I'm sure it did....doesn't all companies do that? Doesn't Apple incorporate some of the things from Android? Like bigger screens? Or did they give the consumer what they wanted? Apple leads in the mobile, tablet and I would say laptop spaces (might be a stretch) and they transformed the smartphone space. Other companies followed their lead...that is just business. Everyone follows the leader in the space they compete in. But they should not just blatantly copy......they were found guilty of that and should pay.

But looking at smart phones today....most shapes follow the candy bar shape........do you think that existed before the iPhone in 2007? It did......

Maybe Samsung established themselves by giving people what they wanted......maybe by producing great products. If the consumer did not like their products they would not buy them.....

But if i walk into BestBuy and ask for a iPhone and walk out with another brand...thats on me.....

Tallest Skil:


"Eventually Google will have their Afghanistan with Oracle and collapse"

"The future is Apple, Google, and a third company that hasn't yet been created."


 


 

Reply

Tallest Skil:


"Eventually Google will have their Afghanistan with Oracle and collapse"

"The future is Apple, Google, and a third company that hasn't yet been created."


 


 

Reply
post #38 of 43
Quote:
Originally Posted by Pendergast View Post

Did this help Samsung establish initial dominance among Android devices?

That's a good question, one without a clear cut answer. The SGS 2 usually shown in pics was not available in the USA, and was one of the first Android devices to be sold worldwide and even then it didn't sell that well because we all saw the pitiful sales numbers. It wasn't until the SGS 3 in which Samsung went away from the look and feel of the iPhone (I'm not discounting the utility patents) that they really took off in sales which at that time a great many of the early Android adoptees were due for a upgrade and most chose the SGS 3.
"Few things are harder to put up with than the annoyance of a good example" Mark Twain
"Just because something is deemed the law doesn't make it just" - SolipsismX
Reply
"Few things are harder to put up with than the annoyance of a good example" Mark Twain
"Just because something is deemed the law doesn't make it just" - SolipsismX
Reply
post #39 of 43
Quote:
Originally Posted by Pendergast View Post
Did (similar looks) help Samsung establish initial dominance among Android devices?
 
Apparently not.  I believe the early Android dominators were Motorola and HTC.

 

Quote:
Originally Posted by dasanman69 View Post

It wasn't until the SGS 3 in which Samsung went away from the look and feel of the iPhone (I'm not discounting the utility patents) that they really took off in sales ...

 

This, at least for high end phones.  The more that Samsung went different, the more attractive their devices seemed to become.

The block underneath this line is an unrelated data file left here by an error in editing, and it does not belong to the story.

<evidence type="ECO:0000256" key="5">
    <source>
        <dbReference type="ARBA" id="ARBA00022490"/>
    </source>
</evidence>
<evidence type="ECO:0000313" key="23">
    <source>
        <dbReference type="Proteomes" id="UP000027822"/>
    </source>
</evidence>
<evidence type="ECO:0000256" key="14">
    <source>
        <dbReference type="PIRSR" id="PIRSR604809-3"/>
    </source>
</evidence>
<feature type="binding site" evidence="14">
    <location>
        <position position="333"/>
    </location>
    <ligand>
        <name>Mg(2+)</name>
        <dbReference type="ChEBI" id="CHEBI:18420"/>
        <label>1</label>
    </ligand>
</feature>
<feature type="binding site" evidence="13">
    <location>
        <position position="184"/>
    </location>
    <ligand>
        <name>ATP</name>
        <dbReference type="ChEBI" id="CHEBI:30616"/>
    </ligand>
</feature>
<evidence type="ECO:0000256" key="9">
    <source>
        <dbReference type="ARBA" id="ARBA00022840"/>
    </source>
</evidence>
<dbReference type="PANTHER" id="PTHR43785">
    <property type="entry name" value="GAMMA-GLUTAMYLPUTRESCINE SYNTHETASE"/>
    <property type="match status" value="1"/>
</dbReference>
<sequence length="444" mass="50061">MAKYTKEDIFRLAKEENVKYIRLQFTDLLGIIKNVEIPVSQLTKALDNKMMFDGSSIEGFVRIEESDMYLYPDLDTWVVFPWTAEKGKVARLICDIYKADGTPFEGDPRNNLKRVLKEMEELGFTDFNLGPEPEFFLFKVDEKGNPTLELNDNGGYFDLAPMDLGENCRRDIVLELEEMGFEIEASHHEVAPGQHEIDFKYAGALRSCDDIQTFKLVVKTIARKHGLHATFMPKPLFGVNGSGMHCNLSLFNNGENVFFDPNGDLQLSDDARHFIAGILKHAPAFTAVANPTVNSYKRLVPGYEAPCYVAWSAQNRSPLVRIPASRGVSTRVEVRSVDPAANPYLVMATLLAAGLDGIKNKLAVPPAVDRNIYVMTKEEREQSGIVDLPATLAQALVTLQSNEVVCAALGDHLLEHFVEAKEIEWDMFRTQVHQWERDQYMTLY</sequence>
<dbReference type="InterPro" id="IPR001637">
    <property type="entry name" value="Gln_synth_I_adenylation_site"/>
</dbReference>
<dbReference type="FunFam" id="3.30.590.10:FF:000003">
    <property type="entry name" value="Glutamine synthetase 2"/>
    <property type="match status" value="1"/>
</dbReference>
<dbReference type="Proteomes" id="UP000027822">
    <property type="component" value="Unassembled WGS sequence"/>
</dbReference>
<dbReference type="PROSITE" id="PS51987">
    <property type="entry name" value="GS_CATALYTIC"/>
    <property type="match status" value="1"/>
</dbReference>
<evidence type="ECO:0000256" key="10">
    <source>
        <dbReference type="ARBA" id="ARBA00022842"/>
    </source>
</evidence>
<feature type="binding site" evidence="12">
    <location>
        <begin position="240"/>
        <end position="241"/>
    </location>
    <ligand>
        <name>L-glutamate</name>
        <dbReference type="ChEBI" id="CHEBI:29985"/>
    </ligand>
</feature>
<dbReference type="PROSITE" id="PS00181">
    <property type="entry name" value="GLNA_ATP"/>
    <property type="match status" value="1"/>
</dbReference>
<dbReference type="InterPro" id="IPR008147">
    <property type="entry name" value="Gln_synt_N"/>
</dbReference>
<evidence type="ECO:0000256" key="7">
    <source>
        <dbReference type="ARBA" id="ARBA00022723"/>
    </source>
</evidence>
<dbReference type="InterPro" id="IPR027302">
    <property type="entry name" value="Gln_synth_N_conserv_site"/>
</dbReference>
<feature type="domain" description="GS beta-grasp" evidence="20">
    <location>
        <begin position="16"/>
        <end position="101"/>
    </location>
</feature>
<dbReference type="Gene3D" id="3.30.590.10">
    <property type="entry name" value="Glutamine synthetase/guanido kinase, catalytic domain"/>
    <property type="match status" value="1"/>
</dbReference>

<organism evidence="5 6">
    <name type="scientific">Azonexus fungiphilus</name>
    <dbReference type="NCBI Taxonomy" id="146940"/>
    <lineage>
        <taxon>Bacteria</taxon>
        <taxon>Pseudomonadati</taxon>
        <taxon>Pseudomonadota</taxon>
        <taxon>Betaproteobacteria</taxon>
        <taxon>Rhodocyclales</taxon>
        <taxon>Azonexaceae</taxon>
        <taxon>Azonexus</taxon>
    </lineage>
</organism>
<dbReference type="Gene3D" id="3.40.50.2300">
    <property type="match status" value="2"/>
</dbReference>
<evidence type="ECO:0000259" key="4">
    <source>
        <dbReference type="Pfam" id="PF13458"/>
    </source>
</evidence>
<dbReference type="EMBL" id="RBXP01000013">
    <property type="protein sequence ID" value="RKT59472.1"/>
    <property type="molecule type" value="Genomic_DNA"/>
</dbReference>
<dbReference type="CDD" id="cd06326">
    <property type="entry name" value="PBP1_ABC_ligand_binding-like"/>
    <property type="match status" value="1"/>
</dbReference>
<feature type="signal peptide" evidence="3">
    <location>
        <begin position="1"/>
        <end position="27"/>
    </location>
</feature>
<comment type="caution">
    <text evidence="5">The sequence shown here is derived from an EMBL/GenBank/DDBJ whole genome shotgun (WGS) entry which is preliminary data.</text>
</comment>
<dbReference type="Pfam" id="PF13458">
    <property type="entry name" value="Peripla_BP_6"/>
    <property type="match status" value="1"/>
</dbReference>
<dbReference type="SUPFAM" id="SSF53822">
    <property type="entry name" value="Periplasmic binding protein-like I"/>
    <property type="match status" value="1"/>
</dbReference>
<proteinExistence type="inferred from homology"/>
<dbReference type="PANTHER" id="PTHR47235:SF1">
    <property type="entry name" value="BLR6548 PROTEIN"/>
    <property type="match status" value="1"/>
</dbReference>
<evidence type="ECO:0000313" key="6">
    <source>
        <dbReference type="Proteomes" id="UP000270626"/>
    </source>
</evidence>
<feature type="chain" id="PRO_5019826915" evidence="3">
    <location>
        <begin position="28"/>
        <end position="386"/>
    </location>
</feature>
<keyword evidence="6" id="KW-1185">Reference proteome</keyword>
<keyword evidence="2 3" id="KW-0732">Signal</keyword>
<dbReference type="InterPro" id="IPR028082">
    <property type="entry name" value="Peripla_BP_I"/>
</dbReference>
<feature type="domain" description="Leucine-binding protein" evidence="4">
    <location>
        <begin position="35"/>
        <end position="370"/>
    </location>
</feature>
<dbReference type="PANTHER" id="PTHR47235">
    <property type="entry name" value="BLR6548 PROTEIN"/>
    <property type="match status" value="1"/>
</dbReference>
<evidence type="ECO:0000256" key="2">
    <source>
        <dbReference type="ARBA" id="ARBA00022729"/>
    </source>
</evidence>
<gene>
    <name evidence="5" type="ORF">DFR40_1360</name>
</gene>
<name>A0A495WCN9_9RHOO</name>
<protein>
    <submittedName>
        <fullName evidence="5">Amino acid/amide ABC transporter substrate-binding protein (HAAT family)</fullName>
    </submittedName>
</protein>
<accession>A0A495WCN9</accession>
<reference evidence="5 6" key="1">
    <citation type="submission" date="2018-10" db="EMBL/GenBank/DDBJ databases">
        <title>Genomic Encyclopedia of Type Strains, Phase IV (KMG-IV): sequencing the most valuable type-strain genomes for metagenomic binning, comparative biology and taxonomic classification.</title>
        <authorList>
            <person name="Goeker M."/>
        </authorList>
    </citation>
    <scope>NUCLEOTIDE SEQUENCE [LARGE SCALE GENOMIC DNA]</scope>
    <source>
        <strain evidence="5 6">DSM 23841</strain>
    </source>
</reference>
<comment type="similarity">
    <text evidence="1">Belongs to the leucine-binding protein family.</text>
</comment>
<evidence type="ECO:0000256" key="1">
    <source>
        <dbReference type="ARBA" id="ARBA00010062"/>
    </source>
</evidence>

Apple had a grid of static icons on a static background.  Samsung's phones focused on a homescreen based around widgets and live wallpapers, and later on, multiple and overlay windows.
 
They also went separate ways with their body style.  Apple went boxy starting with the iPhone 4, whereas Samsung went with light and curvy.
 
Most importantly, perhaps, Samsung provided ever larger screens.   The 4" display S did okay, the 4.3" S2 did better, but it was with the 4.8" screen S3, and the even larger Note... with its active pen support that totally differentiated itself from an iPhone... that Samsung high end sales really took off.
post #40 of 43
Quote:
Originally Posted by KDarling View Post


This, at least for high end phones.  The more that Samsung went different, the more attractive their devices seemed to become.


Apple had a grid of static icons on a static background.  Samsung's phones focused on a homescreen based around widgets and live wallpapers, and later on, multiple and overlay windows.
 
They also went separate ways with their body style.  Apple went boxy starting with the iPhone 4, whereas Samsung went with light and curvy.
 
Most importantly, perhaps, Samsung provided ever larger screens.   The 4" display S did okay, the 4.3" S2 did better, but it was with the 4.8" screen S3, and the even larger Note... with its active pen support that totally differentiated itself from an iPhone... that Samsung high end sales really took off.

Exactly, Samsung got more popular when they went away from copying Apple.
"Few things are harder to put up with than the annoyance of a good example" Mark Twain
"Just because something is deemed the law doesn't make it just" - SolipsismX
Reply
"Few things are harder to put up with than the annoyance of a good example" Mark Twain
"Just because something is deemed the law doesn't make it just" - SolipsismX
Reply
New Posts  All Forums:Forum Nav:
  Return Home
  Back to Forum: General Discussion
AppleInsider › Forums › General › General Discussion › German court to reportedly rule Samsung exploited 'image' of Apple's iPhone and iPod